Whodunit? Who cares.
Besides having the longest title ever, Shin Megami Tensei: Devil Summoner - Raidou Kunzunoha vs. the Soulless Army
is also the latest in the acclaimed Shin Megami Tensei
series. This iteration sees some interesting changes to the formula, and fortunately the good outweighs the bad, even though nothing outweighs that honking title.
Set in an alternate universe version of 1920’s Japan, you’re a young man who’s just inherited the equally gigantic title of Raidou Kunzunoha the 14th, detective, tamer of demons, and finder of lost children, esquire, M.D. Through your job at the Narumi detective agency, you find the ‘Capital’ has recently been overrun with bad monsters and bad monster activities, so you set out across twelve episodes gumshoed and flat-footed to find the culprits.
You’ll spend your time collecting clues and following leads, which can alternate between interesting and bothersome, depending on the task at hand. For example, having to travel to the ‘Dark Realm’ of the other side of town to free someone from a cage is a worthy task, but having to go all the way back to a shop for the lock pick is pretty tedious.
Unfortunately, Devil Summoner is full of characters requiring one magical item in order to let you proceed, sometimes making you feel more like an errand boy than a super-sleuth. On top of that, where you need to be next isn’t always as clear as it could be, since the slew of locations and districts are all left in the original Japanese. There is sort of a world map, but it’s mostly a segmented maze drawn on top of the city. It’s as hard to unravel as your case.
But, as the title suggests, in the midst of all this running around, you’ll fight and befriend a large variety of demons. Combat is handled in real time, with Raidou using basic gun and sword attacks to vanquish foes alongside your chosen demon in a small, enclosed arena (think Radiata Stories
). Some demons can heal, others focus on damage, and using them correctly is the only way to collect more demons. Each one has some type of weakness, and exploiting this will stun the monster, leaving it vulnerable to critical strikes and subsequent capture, accomplished by hammering a button really fast. If you don’t happen to have the correct demon with you, you can substitute elemental bullets to weaken monsters, but it’s noticeably easier to have your little minions help.
Sometimes, though, the friendly AI is better left out of the equation. Raidou has a fairly easy time dodging or blocking attacks, but your demons have a hard time getting tactical unless you give them tedious direct commands via a menu screen. Combine that with a fixed combat camera that causes frustrating depth perception issues, and the battles quickly lose their charm. You can’t avoid them, either, because Devil Summoner uses a random encounter system.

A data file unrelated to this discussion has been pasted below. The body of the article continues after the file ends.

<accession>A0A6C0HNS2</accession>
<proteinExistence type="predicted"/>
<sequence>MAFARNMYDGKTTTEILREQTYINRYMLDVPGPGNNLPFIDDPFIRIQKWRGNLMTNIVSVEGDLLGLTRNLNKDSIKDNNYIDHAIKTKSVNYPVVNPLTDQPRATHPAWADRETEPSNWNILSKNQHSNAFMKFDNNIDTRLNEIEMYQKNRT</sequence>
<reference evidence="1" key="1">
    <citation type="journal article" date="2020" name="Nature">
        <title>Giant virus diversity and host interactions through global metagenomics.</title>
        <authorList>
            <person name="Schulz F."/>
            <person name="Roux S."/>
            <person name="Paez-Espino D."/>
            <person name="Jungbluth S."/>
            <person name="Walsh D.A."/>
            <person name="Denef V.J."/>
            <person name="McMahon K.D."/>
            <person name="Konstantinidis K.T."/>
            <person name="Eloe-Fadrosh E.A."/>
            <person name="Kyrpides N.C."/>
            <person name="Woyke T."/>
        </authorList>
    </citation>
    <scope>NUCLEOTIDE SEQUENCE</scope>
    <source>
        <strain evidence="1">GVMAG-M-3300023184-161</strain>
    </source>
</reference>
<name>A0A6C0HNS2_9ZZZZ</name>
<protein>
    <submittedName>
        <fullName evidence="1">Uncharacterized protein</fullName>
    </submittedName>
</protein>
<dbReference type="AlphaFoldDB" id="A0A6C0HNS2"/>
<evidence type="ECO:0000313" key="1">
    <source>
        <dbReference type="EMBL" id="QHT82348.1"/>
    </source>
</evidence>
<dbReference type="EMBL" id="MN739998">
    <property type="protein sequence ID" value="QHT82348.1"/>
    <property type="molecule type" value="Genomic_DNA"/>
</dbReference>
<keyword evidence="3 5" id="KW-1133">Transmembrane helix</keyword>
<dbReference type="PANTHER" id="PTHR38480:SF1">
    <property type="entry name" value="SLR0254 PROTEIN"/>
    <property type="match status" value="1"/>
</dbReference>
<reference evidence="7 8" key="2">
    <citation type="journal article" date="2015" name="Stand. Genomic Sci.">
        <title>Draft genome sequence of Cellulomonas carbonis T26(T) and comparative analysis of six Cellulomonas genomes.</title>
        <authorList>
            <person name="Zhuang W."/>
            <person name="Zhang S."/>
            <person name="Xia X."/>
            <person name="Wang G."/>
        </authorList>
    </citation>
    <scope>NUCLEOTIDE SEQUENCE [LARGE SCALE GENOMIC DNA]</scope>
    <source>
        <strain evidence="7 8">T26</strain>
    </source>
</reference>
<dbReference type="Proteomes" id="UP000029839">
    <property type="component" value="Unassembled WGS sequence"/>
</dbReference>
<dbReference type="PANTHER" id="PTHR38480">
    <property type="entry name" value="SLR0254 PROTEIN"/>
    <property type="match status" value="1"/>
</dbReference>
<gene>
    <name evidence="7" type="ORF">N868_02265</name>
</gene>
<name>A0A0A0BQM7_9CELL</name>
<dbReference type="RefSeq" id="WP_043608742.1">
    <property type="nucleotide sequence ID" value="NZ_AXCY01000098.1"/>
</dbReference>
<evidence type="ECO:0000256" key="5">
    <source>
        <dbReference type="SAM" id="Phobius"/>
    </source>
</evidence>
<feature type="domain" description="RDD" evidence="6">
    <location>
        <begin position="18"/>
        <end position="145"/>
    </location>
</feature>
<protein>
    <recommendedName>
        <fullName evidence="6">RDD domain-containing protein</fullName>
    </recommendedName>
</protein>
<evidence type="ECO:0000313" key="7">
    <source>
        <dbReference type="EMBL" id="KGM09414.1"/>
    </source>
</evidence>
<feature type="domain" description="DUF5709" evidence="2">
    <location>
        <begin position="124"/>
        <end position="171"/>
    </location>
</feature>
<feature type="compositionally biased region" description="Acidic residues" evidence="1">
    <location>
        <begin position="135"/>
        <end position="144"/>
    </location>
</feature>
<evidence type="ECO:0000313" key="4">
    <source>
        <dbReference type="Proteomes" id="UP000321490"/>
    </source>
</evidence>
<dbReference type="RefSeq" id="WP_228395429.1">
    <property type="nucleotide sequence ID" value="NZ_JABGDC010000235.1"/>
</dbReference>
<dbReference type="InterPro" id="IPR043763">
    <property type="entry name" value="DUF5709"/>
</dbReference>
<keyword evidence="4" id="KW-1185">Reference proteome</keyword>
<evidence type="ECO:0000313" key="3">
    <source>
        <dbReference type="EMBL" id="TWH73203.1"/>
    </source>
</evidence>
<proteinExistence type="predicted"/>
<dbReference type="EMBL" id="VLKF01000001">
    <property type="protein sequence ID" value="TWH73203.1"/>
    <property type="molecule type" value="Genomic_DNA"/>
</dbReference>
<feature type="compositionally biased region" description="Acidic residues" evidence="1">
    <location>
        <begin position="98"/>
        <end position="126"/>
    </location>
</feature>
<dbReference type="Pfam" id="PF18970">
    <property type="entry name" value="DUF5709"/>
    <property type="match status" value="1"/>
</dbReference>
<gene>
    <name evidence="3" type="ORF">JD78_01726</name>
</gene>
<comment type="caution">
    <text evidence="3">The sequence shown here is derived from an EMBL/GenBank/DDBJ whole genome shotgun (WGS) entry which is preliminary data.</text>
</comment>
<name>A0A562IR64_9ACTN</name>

Your demonic legions also lend a hand with your investigations, as most demons have an ability to gather information, like ‘read mind’ or ‘ignite’, which garner a different response than a simple chat. Some even have utility skills that allow them to fly over impassable areas or tell you what type of demons inhabit your current area. Since demons are invisible to most humans, you’ll also send the buggers off on their own to eavesdrop or scout an otherwise inaccessible area. It’s all worked into the writing pretty well, and makes you feel sneaky.
Speaking of that writing, although most names are in Japanese, the script itself has been wonderfully localized, spiced up well with humorous comments from your slew of demons and your would-be ladies’ man of a partner. It does a pretty good job of assuaging the tedium of errand-running, although some spots are still a drag.
One such grind is the Gouma-Den, a mad scientist’s lab where you can combine your demons to form more powerful ones. While it’s a cool idea, you can only work with demons you currently possess, and most of the time they need their ‘loyalty’ meter to be maxed out. While you can register a demon and re-summon them back into your ‘hand’, it costs an exorbitant amount of money, even for the weaklings. Another type of fusion allows you to infuse a demon with new powers by sacrificing another, but the chosen skill is both random and viewable before you commit, so to get what you want, expect to cue up a combination numerous times. It’s a neat system overall, just not without hang-ups.
Equally spotty is the graphical style of real-time models running around on static backgrounds. It allows the models to look smooth and animate well, but the fixed viewpoints can easily cause navigation issues, much like the battle camera. Most of the environments are typical city streets, which forces you to become good friends with the area map to get to where you need to be.
The Shin Megami series has always had interesting music, and the addition of jazzy big band tracks to the repertoire fit the atmosphere very well. The omission of voice-over during many scenes is noticeable and disappointing, but the loads of silly quotes spouted by your demons in the interim make up for it.
While not without flaws, Shin Megami Tensei: Devil Summoner: Raidou Kunzunoha vs. the Soulless Army makes up for many of its technical foibles with superb writing and an interesting demon collection system. It’s probably not the opus of the series, but it’s a good enough case to warrant further investigation.